A Mindfulness Practice for Kids: Coming Back to the Positive
This guided meditation is from Mark Bertin, and it’s an eight-minute practice for noticing positive moments throughout the day.
One way our brain keeps us safe is by staying very focused on whatever seems wrong or off or dangerous. Sometimes, it’s important to notice that kind of thing: Take care of yourself or find someone you trust to help.
Sometimes, what happens instead is that we can’t stop thinking about something we don’t like. You may feel stressed by a test, or a friend, or your parents. It can be hard to let go of that kind of thought. Sometimes, it takes practice to focus on the good stuff, too.
You may feel stressed by a test, or a friend, or your parents. It can be hard to let go of that kind of thought. Sometimes, it takes practice to focus on the good stuff, too.
1) Lie down somewhere comfortable. Let your arms and legs fall to the ground. Close your eyes gently.
2) Start to notice how your body changes with each breath you take. Each time you breathe, your belly moves up, and your belly moves down. If it is easier, put a hand on your belly. Or if you want, put a stuffed animal there.
Each time you breathe, your belly moves. Your hand, or your toy, rises, and then falls. See if you can count ten breaths that way. Breathing in, one, breathing out, one. (Repeat for nine more inhales, and nine more exhales.)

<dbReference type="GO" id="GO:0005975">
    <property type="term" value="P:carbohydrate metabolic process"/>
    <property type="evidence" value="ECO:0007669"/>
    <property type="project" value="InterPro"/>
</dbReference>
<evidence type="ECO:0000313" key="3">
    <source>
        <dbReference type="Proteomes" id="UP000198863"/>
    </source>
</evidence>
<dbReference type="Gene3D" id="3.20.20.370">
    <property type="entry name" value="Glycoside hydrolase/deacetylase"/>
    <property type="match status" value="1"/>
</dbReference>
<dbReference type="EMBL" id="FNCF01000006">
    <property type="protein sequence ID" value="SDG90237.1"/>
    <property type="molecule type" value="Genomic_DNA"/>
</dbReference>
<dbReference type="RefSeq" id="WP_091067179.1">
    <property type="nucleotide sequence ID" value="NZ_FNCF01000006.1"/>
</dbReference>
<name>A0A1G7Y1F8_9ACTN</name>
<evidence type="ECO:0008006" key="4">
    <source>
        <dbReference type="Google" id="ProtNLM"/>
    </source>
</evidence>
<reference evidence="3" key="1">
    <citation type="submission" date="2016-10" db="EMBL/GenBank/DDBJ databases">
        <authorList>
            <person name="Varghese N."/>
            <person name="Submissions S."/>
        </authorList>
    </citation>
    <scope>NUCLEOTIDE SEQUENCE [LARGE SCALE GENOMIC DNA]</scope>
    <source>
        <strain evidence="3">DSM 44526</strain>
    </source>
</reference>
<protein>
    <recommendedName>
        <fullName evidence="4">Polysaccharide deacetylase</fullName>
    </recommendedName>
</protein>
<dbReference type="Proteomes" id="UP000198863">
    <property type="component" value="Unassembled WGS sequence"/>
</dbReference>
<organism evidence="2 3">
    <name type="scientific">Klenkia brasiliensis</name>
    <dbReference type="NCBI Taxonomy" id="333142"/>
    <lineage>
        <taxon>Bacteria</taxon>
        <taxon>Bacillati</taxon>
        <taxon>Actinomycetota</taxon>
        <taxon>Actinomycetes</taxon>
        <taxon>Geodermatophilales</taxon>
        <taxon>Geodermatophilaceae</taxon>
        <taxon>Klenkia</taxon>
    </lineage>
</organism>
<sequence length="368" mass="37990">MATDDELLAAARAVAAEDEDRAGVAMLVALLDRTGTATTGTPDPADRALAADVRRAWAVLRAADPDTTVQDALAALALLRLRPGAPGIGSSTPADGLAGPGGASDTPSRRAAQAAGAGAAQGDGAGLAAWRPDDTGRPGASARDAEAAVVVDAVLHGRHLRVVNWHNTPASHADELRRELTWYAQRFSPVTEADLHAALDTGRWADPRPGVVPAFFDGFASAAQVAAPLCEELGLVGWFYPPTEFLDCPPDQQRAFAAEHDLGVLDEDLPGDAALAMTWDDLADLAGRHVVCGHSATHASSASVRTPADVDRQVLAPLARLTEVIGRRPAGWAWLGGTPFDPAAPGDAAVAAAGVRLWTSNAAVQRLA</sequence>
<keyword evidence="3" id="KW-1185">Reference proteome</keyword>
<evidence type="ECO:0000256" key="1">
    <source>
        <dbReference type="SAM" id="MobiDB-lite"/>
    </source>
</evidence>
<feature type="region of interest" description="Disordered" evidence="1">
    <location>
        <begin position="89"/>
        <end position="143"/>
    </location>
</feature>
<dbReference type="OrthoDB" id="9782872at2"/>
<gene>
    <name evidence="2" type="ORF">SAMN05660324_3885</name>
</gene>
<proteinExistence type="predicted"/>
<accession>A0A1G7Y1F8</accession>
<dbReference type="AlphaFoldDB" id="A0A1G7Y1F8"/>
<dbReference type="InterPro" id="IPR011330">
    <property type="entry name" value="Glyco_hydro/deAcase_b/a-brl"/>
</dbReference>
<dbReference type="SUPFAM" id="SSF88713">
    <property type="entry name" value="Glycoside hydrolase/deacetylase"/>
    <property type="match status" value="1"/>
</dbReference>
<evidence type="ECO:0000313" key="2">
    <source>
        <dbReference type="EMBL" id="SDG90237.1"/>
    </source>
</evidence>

When you lose count, don’t worry about it. That’s normal, and happens to everyone. Come back to whatever number you last remember.
3) Now, shift your attention to your day. Breathing in, focus on your breath as your belly goes up. Breathing out, focus on something that went well today.
With each breath: breathing in, noticing your belly move, and with each breath out, noticing something that went well today.
4) Now, picture something about yourself that makes you proud. Breathing in, focus on your belly moving. Breathing out, picture something that makes you proud about yourself. If nothing comes to mind, that sometimes happens. If that’s how you feel, picture what you’d wish for yourself instead.
5) Finally, bring someone to mind who makes you happy. Before we end, try one more practice. Breathing in, notice your belly move. And now, breathing out picture someone who makes you happy.
As you come to the end of this practice, take a few deep breaths, and start to wiggle your arms and legs. Pause and decide what you’d like to do next.
It’s normal to have thoughts that make us feel scared or bad. We should never ignore anything important, but it’s useful to focus on the rest of our lives too. Take a few minutes every day to notice what has gone well, and see what happens next.